Essay Byzantium versus Western Europe

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The Eastern part of the Roman Empire held imperial power headed by the city Byzantium later renamed Constantinople after the emperor Constantine (316). It remained the capital until Charlemagne revived the Western Empire (316). Between 324 and 330, “the Byzantine Empire passed from an early period of expansion and splendor to a time of sustained contradiction and splintering and, finally, catastrophic defeat” (316). The first period; between 324 and 632, of Byzantine history experienced great successes territorially, politically, and culturally (317). Especially, under the reign of Emperor Justinian and Empress Theodora; both intelligent and tough; even to the extent of being called tyrants by their court historian and biographer (317-18). …show more content…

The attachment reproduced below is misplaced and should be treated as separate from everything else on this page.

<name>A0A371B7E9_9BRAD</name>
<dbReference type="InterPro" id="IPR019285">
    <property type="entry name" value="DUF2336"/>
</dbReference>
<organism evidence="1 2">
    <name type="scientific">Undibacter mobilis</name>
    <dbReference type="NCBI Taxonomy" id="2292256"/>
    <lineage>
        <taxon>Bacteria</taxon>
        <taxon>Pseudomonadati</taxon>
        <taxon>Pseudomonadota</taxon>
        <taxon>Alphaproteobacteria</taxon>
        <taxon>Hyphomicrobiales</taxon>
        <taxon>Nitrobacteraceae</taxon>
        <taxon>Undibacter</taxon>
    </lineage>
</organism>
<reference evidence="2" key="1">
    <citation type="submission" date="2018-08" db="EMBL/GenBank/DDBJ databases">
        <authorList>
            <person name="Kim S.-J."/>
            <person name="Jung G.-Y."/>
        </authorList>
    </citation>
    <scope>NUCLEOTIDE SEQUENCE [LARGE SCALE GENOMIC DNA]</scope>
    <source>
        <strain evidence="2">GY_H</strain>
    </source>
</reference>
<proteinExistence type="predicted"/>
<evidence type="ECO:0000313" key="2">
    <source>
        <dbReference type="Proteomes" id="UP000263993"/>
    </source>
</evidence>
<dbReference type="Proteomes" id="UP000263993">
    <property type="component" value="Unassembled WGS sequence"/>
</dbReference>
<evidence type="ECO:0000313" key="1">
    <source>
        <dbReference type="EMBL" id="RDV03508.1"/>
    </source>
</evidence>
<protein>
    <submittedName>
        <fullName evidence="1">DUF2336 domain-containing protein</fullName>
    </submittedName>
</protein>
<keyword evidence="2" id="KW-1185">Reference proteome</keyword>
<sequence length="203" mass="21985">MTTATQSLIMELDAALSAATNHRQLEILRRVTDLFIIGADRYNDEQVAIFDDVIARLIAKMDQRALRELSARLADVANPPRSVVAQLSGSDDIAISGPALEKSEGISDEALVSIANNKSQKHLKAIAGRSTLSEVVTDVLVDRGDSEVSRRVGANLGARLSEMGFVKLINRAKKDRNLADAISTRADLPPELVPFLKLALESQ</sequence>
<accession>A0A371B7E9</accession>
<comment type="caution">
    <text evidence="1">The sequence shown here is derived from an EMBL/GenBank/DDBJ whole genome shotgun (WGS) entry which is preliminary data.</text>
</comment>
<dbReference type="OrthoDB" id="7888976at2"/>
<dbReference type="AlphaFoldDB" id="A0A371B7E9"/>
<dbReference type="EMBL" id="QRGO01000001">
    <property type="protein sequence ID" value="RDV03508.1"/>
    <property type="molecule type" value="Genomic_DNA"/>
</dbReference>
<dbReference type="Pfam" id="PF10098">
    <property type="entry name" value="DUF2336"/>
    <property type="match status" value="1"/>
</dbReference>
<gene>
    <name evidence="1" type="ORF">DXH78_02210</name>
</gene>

However, the Slavs eventually converted to Byzantine Christianity and after the King of Moravia turned to Constantinople for aid against the Franks, The Byzantine Emperor sent missionaries to evangelize the people (321). This led to the creation of a Greek-based alphabet followed by a written language used to permeate Byzantine Christianity throughout eastern Europe (321). During the reign of Heraclius, the emperor spent his entire reign resisting Persian and Islamic invasions (321). He defeated the Persian King Chosroes however, after 632, Islamic armies overran the empire (321). The reign of Leo III ended the raid of Arab armies and allowed the empire to regain most of Asia Minor (321). Unfortunately, the empire was still forced to reconstruct and downsize (321). This was done by “creating locally governed and garrisoned provincial strongholds; the new system made a more disciplined and flexible use of military power” (321). Constantinople was vital to the Empire because of its prosperity (321). The cities’ riches attracted merchants from afar who either married Byzantine citizens and settled independently or operated in quarters (321). By 1143, the empire had Genoan, Pisan, French, Venetian, Jewish, and Muslim quarters which provided financial support as well as helped to defend the city (321). The palace body guards; known as the Varangian Guard, were primarily Scandinavian and English soldiers who came to the city for a piece

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